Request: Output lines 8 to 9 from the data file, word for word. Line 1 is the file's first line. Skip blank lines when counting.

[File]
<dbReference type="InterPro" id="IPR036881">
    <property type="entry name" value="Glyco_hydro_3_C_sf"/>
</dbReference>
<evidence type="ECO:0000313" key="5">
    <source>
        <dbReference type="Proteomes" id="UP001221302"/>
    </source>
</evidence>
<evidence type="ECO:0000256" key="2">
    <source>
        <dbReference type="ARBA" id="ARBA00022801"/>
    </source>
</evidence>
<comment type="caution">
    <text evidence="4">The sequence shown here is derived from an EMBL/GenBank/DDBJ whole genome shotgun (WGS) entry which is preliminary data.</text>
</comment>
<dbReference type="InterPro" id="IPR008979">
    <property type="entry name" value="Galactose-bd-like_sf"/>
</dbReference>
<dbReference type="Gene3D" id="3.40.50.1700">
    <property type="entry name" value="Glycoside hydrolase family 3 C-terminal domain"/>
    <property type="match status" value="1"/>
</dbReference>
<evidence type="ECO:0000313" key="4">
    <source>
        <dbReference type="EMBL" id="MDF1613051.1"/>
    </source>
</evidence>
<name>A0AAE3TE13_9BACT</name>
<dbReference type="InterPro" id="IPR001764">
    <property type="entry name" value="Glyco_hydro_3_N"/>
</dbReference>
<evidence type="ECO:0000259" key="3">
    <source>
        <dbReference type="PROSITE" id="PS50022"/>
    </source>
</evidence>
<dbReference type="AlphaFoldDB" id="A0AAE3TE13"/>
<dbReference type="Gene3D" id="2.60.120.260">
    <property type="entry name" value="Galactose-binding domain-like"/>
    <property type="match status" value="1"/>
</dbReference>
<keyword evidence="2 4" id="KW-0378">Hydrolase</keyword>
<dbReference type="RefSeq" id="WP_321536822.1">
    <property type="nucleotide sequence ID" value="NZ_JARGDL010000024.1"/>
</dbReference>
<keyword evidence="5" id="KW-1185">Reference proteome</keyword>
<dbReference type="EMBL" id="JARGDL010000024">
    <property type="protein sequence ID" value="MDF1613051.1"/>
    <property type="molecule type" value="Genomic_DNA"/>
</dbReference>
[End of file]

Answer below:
</evidence>
<evidence type="ECO:0000256" key="2">